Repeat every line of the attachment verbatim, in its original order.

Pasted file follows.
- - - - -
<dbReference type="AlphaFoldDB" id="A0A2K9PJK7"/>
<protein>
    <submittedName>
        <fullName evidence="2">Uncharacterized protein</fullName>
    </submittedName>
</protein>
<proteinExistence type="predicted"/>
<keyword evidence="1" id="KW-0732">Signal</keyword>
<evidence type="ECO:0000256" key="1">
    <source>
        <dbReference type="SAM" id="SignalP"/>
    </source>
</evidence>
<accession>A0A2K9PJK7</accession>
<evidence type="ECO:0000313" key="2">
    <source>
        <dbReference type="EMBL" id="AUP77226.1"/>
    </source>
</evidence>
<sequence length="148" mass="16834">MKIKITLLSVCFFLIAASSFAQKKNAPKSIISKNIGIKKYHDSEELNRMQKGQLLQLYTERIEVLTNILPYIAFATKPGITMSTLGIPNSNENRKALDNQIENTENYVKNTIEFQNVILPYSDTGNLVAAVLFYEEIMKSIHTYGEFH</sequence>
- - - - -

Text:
<dbReference type="AlphaFoldDB" id="A0A2K9PJK7"/>
<protein>
    <submittedName>
        <fullName evidence="2">Uncharacterized protein</fullName>
    </submittedName>
</protein>
<proteinExistence type="predicted"/>
<keyword evidence="1" id="KW-0732">Signal</keyword>
<evidence type="ECO:0000256" key="1">
    <source>
        <dbReference type="SAM" id="SignalP"/>
    </source>
</evidence>
<accession>A0A2K9PJK7</accession>
<evidence type="ECO:0000313" key="2">
    <source>
        <dbReference type="EMBL" id="AUP77226.1"/>
    </source>
</evidence>
<sequence length="148" mass="16834">MKIKITLLSVCFFLIAASSFAQKKNAPKSIISKNIGIKKYHDSEELNRMQKGQLLQLYTERIEVLTNILPYIAFATKPGITMSTLGIPNSNENRKALDNQIENTENYVKNTIEFQNVILPYSDTGNLVAAVLFYEEIMKSIHTYGEFH</sequence>